Still small voice of calm

No thundering Wotan here... John Tomlinson is back. And this time it's stately.
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Day In a Page

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Some are reformed drug addicts. Some are single mums. All are on benefits. But now these so-called 'scroungers’ are fighting back

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The welfare claimants battling to alter stereotypes
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Fireballs in space

Amazing video shows Nasa's 'flame extinguishment experiment' in action
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A Bible for billionaires

Find out why America's richest men are reading John Brookes
Paranoid parenting is on the rise - and our children are suffering because of it

Paranoid parenting is on the rise

And our children are suffering because of it
For sale: Island where the Magna Carta was sealed

Magna Carta Island goes on sale

Yours for a cool £4m
Phone hacking scandal special report: The slide into crime at the 'News of the World'

The hacker's tale: the slide into crime at the 'News of the World'

Glenn Mulcaire was jailed for six months for intercepting phone messages. James Hanning tells his story in a new book. This is an extract
We flinch, but there are degrees of paedophilia

We flinch, but there are degrees of paedophilia

Child abusers are not all the same, yet the idea of treating them differently in relation to the severity of their crimes has somehow become controversial
The truth about conspiracy theories is that some require considering

The truth about conspiracy theories is that some require considering

For instance, did Isis kill the Israeli teenagers to trigger a war, asks Patrick Cockburn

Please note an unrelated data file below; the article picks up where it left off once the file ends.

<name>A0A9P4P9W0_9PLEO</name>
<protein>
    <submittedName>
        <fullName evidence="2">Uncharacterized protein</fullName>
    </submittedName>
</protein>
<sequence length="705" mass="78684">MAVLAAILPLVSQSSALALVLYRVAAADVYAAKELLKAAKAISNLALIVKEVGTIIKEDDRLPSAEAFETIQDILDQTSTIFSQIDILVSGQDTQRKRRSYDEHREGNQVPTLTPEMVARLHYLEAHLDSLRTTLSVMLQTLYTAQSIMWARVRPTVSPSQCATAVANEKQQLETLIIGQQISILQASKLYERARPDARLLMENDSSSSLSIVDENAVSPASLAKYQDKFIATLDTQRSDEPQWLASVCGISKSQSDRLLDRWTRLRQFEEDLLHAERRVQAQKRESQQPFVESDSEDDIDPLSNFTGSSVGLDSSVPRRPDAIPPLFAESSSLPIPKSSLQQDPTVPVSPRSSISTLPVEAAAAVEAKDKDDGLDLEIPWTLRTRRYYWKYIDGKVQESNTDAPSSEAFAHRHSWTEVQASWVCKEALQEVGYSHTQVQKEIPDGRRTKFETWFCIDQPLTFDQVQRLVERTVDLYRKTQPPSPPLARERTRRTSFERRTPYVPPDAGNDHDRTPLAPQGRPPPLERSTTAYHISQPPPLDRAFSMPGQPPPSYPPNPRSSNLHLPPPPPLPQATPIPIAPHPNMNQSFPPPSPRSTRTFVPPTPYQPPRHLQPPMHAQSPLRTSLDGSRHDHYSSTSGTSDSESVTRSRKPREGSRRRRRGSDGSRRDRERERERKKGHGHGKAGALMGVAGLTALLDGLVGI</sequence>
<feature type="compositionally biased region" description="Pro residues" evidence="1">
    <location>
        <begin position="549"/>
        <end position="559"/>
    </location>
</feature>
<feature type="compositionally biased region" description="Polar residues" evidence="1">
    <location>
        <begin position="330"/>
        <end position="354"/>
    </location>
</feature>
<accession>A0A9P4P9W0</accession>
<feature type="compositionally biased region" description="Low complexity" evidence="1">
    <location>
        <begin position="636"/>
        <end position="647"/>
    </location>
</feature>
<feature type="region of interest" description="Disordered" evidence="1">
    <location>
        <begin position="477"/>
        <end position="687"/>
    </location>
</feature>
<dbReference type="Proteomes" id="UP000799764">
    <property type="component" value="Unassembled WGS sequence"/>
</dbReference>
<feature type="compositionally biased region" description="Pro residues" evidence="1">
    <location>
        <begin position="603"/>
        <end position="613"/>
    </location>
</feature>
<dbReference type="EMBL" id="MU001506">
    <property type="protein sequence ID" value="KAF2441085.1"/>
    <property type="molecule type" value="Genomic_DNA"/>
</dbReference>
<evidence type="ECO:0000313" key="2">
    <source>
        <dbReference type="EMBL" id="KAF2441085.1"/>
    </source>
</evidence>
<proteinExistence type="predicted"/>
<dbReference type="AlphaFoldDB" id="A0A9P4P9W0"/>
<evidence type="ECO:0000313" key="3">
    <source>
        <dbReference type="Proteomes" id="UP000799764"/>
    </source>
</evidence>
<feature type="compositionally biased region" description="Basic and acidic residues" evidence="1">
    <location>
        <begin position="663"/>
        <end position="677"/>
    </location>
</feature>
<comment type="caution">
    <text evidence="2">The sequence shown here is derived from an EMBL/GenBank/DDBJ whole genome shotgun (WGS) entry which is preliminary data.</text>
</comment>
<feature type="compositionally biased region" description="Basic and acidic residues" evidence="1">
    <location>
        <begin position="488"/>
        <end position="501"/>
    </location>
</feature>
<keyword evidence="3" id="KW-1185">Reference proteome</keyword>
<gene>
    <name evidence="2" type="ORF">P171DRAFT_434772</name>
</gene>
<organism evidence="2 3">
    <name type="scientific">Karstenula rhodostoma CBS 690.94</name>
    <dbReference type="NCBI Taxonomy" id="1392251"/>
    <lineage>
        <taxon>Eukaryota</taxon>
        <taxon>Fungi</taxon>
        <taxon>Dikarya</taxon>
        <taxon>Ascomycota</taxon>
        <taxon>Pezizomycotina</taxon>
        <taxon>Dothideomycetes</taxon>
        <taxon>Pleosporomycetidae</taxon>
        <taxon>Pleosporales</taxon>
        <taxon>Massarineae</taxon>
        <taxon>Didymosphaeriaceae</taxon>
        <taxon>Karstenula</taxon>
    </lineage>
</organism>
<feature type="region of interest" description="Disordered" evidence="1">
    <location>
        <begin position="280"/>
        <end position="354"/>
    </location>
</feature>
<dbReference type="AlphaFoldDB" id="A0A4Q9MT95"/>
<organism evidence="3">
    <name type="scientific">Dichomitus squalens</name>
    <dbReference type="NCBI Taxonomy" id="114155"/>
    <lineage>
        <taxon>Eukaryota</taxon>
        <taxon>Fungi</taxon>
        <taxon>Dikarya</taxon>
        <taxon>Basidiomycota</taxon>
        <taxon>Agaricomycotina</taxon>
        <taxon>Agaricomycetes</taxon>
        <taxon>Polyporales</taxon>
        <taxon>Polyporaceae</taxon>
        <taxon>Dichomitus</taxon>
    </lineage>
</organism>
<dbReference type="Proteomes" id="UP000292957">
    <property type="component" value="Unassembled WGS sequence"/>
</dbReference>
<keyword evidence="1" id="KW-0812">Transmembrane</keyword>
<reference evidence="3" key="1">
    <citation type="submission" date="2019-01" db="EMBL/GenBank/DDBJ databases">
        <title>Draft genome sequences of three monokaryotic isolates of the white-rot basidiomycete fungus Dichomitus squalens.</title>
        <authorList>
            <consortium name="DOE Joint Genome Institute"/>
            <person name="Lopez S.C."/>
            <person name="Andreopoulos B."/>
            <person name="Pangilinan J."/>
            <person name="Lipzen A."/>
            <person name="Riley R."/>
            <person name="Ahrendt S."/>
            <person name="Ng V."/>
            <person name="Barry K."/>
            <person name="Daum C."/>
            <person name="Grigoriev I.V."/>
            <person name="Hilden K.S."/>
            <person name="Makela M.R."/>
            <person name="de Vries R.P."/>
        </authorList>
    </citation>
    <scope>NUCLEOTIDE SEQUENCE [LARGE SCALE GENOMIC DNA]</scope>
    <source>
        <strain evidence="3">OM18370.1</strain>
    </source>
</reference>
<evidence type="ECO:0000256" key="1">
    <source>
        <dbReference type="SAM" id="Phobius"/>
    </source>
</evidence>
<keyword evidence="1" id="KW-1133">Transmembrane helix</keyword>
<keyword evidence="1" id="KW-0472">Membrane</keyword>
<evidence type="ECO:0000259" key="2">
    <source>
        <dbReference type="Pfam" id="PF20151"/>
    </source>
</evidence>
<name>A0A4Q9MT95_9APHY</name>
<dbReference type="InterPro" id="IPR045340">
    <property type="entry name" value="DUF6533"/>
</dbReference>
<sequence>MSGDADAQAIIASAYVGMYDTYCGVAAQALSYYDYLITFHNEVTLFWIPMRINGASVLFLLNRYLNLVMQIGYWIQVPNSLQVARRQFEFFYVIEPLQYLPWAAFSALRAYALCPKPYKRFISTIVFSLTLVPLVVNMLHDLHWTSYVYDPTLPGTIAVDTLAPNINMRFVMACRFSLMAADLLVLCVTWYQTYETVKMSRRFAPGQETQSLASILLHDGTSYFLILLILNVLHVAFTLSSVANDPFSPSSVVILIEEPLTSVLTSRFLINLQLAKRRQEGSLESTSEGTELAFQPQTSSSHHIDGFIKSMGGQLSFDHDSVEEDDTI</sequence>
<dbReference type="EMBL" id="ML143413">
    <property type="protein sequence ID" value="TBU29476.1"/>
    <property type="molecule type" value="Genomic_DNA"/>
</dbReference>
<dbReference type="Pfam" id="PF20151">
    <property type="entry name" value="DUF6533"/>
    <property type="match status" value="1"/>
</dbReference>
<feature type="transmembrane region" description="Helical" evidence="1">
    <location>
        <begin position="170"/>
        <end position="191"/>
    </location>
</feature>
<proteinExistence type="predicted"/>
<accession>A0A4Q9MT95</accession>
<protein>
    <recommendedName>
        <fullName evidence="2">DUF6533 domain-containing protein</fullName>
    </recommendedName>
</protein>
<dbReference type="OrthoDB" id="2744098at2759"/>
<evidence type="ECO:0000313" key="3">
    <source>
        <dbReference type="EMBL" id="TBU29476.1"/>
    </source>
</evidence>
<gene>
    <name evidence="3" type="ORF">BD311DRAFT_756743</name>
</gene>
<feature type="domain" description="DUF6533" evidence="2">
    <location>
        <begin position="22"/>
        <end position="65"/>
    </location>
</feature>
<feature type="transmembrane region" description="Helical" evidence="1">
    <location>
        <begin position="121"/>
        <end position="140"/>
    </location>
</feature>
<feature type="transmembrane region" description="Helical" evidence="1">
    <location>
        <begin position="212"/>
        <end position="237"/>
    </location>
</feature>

Alistair Carmichael: 'The UK as a whole is greater than the sum of its parts'

Alistair Carmichael: 'The UK as a whole is greater than the sum of its parts'

Meet the man who doesn't want to go down in history as the country's last Scottish Secretary
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Meet the people who play with Lego for a living

They are the master builders: Lego's crack team of model-makers, who have just glued down the last of 650,000 bricks as they recreate Paris in Windsor. Susie Mesure goes behind the scenes
The 20 best days out for the summer holidays: From Spitfires to summer ferry sailings

20 best days out for the summer holidays

From summer ferry sailings in Tyne and Wear and adventure days at Bear Grylls Survival Academy to Spitfires at the Imperial War Museum Duxford and bog-snorkelling at the World Alternative Games...
Open-air theatres: If all the world is a stage, then everyone gets in on the act

All the wood’s a stage

Open-air productions are the cue for better box-office receipts, new audiences, more interesting artistic challenges – and a picnic
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Rupert Cornwell: A Republican with an eye on the world

Rand Paul is laying out his presidential stall by taking on his party's disastrous record on foreign policy
Self-preservation society: Pickles are moving from the side of your plate to become the star dish

Self-preservation society

Pickles are moving from the side of your plate to become the star dish
Generation gap opens a career sinkhole

Britons live ever longer, but still society persists in glorifying youth

We are living longer but considered 'past it' younger, the reshuffle suggests. There may be trouble ahead, says DJ Taylor